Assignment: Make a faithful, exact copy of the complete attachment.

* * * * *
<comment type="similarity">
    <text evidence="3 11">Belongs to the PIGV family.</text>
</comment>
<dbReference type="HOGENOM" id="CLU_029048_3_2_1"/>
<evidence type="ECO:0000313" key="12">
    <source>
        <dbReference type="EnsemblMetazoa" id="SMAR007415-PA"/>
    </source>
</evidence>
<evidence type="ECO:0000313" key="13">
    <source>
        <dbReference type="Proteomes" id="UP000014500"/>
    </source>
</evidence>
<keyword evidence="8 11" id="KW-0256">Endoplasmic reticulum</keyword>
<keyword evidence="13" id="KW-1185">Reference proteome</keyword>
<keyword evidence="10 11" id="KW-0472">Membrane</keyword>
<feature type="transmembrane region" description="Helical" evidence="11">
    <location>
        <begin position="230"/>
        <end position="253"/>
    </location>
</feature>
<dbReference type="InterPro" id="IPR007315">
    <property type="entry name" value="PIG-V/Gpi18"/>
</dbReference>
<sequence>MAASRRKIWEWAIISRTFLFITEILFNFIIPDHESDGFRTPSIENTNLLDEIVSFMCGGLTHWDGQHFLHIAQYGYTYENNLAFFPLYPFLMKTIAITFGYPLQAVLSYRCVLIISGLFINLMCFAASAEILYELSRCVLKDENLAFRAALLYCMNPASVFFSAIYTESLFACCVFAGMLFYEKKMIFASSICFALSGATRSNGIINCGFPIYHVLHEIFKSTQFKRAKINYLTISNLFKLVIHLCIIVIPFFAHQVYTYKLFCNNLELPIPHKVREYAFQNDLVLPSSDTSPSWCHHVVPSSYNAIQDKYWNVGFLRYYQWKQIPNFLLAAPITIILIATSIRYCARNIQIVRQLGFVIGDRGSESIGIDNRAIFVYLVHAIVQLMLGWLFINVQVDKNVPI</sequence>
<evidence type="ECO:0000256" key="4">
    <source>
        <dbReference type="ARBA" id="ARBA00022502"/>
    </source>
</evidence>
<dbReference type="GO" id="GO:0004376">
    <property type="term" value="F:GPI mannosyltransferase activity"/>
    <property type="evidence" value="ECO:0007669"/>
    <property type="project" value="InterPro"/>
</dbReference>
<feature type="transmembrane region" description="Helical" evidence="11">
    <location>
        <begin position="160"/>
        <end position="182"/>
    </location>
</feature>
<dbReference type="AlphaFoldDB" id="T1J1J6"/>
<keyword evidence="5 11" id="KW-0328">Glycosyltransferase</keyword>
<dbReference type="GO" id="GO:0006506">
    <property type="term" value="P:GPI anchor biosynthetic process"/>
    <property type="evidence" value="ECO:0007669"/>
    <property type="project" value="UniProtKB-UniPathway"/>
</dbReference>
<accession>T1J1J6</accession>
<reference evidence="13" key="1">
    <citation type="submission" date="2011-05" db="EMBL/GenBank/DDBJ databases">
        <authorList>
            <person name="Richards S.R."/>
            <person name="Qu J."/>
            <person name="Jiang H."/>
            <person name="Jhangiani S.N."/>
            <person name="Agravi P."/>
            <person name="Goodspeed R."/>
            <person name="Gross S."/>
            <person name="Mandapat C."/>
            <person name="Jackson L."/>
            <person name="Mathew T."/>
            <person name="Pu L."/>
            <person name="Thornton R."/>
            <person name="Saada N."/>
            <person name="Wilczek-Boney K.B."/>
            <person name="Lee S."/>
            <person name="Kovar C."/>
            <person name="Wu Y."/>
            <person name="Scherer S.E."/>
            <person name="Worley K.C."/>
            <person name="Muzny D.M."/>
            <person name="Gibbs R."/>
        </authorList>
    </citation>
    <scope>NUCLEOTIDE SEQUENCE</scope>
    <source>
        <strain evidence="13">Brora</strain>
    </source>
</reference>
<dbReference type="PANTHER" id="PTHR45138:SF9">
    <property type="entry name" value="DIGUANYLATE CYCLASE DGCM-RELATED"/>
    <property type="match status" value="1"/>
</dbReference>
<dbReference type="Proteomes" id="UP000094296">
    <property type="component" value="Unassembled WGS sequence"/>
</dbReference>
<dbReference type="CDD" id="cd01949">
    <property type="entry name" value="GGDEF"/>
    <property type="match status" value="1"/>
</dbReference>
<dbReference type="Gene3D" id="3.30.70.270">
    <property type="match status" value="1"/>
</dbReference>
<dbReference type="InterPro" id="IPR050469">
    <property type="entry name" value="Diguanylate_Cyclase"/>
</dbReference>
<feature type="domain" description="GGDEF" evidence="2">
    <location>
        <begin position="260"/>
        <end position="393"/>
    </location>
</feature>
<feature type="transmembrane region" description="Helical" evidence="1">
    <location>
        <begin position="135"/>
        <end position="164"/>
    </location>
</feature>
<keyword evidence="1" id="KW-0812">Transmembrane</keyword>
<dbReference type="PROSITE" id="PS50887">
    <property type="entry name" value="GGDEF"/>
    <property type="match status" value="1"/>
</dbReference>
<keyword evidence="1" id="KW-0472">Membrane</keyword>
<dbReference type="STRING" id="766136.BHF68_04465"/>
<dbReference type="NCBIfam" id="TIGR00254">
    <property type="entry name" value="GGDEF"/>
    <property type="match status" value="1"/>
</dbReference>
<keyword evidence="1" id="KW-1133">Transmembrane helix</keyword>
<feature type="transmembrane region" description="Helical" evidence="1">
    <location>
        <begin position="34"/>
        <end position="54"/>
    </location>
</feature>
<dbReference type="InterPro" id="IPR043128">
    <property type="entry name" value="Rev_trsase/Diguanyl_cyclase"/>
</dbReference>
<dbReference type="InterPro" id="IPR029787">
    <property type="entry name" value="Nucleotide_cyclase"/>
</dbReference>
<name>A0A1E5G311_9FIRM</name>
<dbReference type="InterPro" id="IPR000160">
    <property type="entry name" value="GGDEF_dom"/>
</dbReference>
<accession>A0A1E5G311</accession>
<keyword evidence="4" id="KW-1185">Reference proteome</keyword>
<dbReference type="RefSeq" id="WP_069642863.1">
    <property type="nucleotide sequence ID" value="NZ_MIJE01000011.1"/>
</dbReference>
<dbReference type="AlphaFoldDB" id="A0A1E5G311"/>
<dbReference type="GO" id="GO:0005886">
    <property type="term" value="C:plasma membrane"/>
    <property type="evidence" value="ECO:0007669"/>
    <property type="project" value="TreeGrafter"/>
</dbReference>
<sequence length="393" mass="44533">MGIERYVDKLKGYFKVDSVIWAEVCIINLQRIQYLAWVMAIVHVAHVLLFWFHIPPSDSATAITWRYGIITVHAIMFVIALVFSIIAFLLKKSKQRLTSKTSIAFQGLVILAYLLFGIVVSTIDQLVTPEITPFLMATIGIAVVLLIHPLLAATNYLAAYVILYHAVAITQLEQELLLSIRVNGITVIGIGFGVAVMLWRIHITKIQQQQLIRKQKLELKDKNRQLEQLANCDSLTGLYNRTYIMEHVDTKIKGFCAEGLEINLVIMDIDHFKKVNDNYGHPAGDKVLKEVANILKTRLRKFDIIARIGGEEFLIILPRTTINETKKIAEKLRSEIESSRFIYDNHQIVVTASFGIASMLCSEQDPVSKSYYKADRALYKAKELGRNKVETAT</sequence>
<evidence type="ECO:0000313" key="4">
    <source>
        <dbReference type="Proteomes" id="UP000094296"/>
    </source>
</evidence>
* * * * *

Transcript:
<comment type="similarity">
    <text evidence="3 11">Belongs to the PIGV family.</text>
</comment>
<dbReference type="HOGENOM" id="CLU_029048_3_2_1"/>
<evidence type="ECO:0000313" key="12">
    <source>
        <dbReference type="EnsemblMetazoa" id="SMAR007415-PA"/>
    </source>
</evidence>
<evidence type="ECO:0000313" key="13">
    <source>
        <dbReference type="Proteomes" id="UP000014500"/>
    </source>
</evidence>
<keyword evidence="8 11" id="KW-0256">Endoplasmic reticulum</keyword>
<keyword evidence="13" id="KW-1185">Reference proteome</keyword>
<keyword evidence="10 11" id="KW-0472">Membrane</keyword>
<feature type="transmembrane region" description="Helical" evidence="11">
    <location>
        <begin position="230"/>
        <end position="253"/>
    </location>
</feature>
<dbReference type="InterPro" id="IPR007315">
    <property type="entry name" value="PIG-V/Gpi18"/>
</dbReference>
<sequence>MAASRRKIWEWAIISRTFLFITEILFNFIIPDHESDGFRTPSIENTNLLDEIVSFMCGGLTHWDGQHFLHIAQYGYTYENNLAFFPLYPFLMKTIAITFGYPLQAVLSYRCVLIISGLFINLMCFAASAEILYELSRCVLKDENLAFRAALLYCMNPASVFFSAIYTESLFACCVFAGMLFYEKKMIFASSICFALSGATRSNGIINCGFPIYHVLHEIFKSTQFKRAKINYLTISNLFKLVIHLCIIVIPFFAHQVYTYKLFCNNLELPIPHKVREYAFQNDLVLPSSDTSPSWCHHVVPSSYNAIQDKYWNVGFLRYYQWKQIPNFLLAAPITIILIATSIRYCARNIQIVRQLGFVIGDRGSESIGIDNRAIFVYLVHAIVQLMLGWLFINVQVDKNVPI</sequence>
<evidence type="ECO:0000256" key="4">
    <source>
        <dbReference type="ARBA" id="ARBA00022502"/>
    </source>
</evidence>
<dbReference type="GO" id="GO:0004376">
    <property type="term" value="F:GPI mannosyltransferase activity"/>
    <property type="evidence" value="ECO:0007669"/>
    <property type="project" value="InterPro"/>
</dbReference>
<feature type="transmembrane region" description="Helical" evidence="11">
    <location>
        <begin position="160"/>
        <end position="182"/>
    </location>
</feature>
<dbReference type="AlphaFoldDB" id="T1J1J6"/>
<keyword evidence="5 11" id="KW-0328">Glycosyltransferase</keyword>
<dbReference type="GO" id="GO:0006506">
    <property type="term" value="P:GPI anchor biosynthetic process"/>
    <property type="evidence" value="ECO:0007669"/>
    <property type="project" value="UniProtKB-UniPathway"/>
</dbReference>
<accession>T1J1J6</accession>
<reference evidence="13" key="1">
    <citation type="submission" date="2011-05" db="EMBL/GenBank/DDBJ databases">
        <authorList>
            <person name="Richards S.R."/>
            <person name="Qu J."/>
            <person name="Jiang H."/>
            <person name="Jhangiani S.N."/>
            <person name="Agravi P."/>
            <person name="Goodspeed R."/>
            <person name="Gross S."/>
            <person name="Mandapat C."/>
            <person name="Jackson L."/>
            <person name="Mathew T."/>
            <person name="Pu L."/>
            <person name="Thornton R."/>
            <person name="Saada N."/>
            <person name="Wilczek-Boney K.B."/>
            <person name="Lee S."/>
            <person name="Kovar C."/>
            <person name="Wu Y."/>
            <person name="Scherer S.E."/>
            <person name="Worley K.C."/>
            <person name="Muzny D.M."/>
            <person name="Gibbs R."/>
        </authorList>
    </citation>
    <scope>NUCLEOTIDE SEQUENCE</scope>
    <source>
        <strain evidence="13">Brora</strain>
    </source>
</reference>
<dbReference type="PANTHER" id="PTHR45138:SF9">
    <property type="entry name" value="DIGUANYLATE CYCLASE DGCM-RELATED"/>
    <property type="match status" value="1"/>
</dbReference>
<dbReference type="Proteomes" id="UP000094296">
    <property type="component" value="Unassembled WGS sequence"/>
</dbReference>
<dbReference type="CDD" id="cd01949">
    <property type="entry name" value="GGDEF"/>
    <property type="match status" value="1"/>
</dbReference>
<dbReference type="Gene3D" id="3.30.70.270">
    <property type="match status" value="1"/>
</dbReference>
<dbReference type="InterPro" id="IPR050469">
    <property type="entry name" value="Diguanylate_Cyclase"/>
</dbReference>
<feature type="domain" description="GGDEF" evidence="2">
    <location>
        <begin position="260"/>
        <end position="393"/>
    </location>
</feature>
<feature type="transmembrane region" description="Helical" evidence="1">
    <location>
        <begin position="135"/>
        <end position="164"/>
    </location>
</feature>
<keyword evidence="1" id="KW-0812">Transmembrane</keyword>
<dbReference type="PROSITE" id="PS50887">
    <property type="entry name" value="GGDEF"/>
    <property type="match status" value="1"/>
</dbReference>
<keyword evidence="1" id="KW-0472">Membrane</keyword>
<dbReference type="STRING" id="766136.BHF68_04465"/>
<dbReference type="NCBIfam" id="TIGR00254">
    <property type="entry name" value="GGDEF"/>
    <property type="match status" value="1"/>
</dbReference>
<keyword evidence="1" id="KW-1133">Transmembrane helix</keyword>
<feature type="transmembrane region" description="Helical" evidence="1">
    <location>
        <begin position="34"/>
        <end position="54"/>
    </location>
</feature>
<dbReference type="InterPro" id="IPR043128">
    <property type="entry name" value="Rev_trsase/Diguanyl_cyclase"/>
</dbReference>
<dbReference type="InterPro" id="IPR029787">
    <property type="entry name" value="Nucleotide_cyclase"/>
</dbReference>
<name>A0A1E5G311_9FIRM</name>
<dbReference type="InterPro" id="IPR000160">
    <property type="entry name" value="GGDEF_dom"/>
</dbReference>
<accession>A0A1E5G311</accession>
<keyword evidence="4" id="KW-1185">Reference proteome</keyword>
<dbReference type="RefSeq" id="WP_069642863.1">
    <property type="nucleotide sequence ID" value="NZ_MIJE01000011.1"/>
</dbReference>
<dbReference type="AlphaFoldDB" id="A0A1E5G311"/>
<dbReference type="GO" id="GO:0005886">
    <property type="term" value="C:plasma membrane"/>
    <property type="evidence" value="ECO:0007669"/>
    <property type="project" value="TreeGrafter"/>
</dbReference>
<sequence length="393" mass="44533">MGIERYVDKLKGYFKVDSVIWAEVCIINLQRIQYLAWVMAIVHVAHVLLFWFHIPPSDSATAITWRYGIITVHAIMFVIALVFSIIAFLLKKSKQRLTSKTSIAFQGLVILAYLLFGIVVSTIDQLVTPEITPFLMATIGIAVVLLIHPLLAATNYLAAYVILYHAVAITQLEQELLLSIRVNGITVIGIGFGVAVMLWRIHITKIQQQQLIRKQKLELKDKNRQLEQLANCDSLTGLYNRTYIMEHVDTKIKGFCAEGLEINLVIMDIDHFKKVNDNYGHPAGDKVLKEVANILKTRLRKFDIIARIGGEEFLIILPRTTINETKKIAEKLRSEIESSRFIYDNHQIVVTASFGIASMLCSEQDPVSKSYYKADRALYKAKELGRNKVETAT</sequence>
<evidence type="ECO:0000313" key="4">
    <source>
        <dbReference type="Proteomes" id="UP000094296"/>
    </source>
</evidence>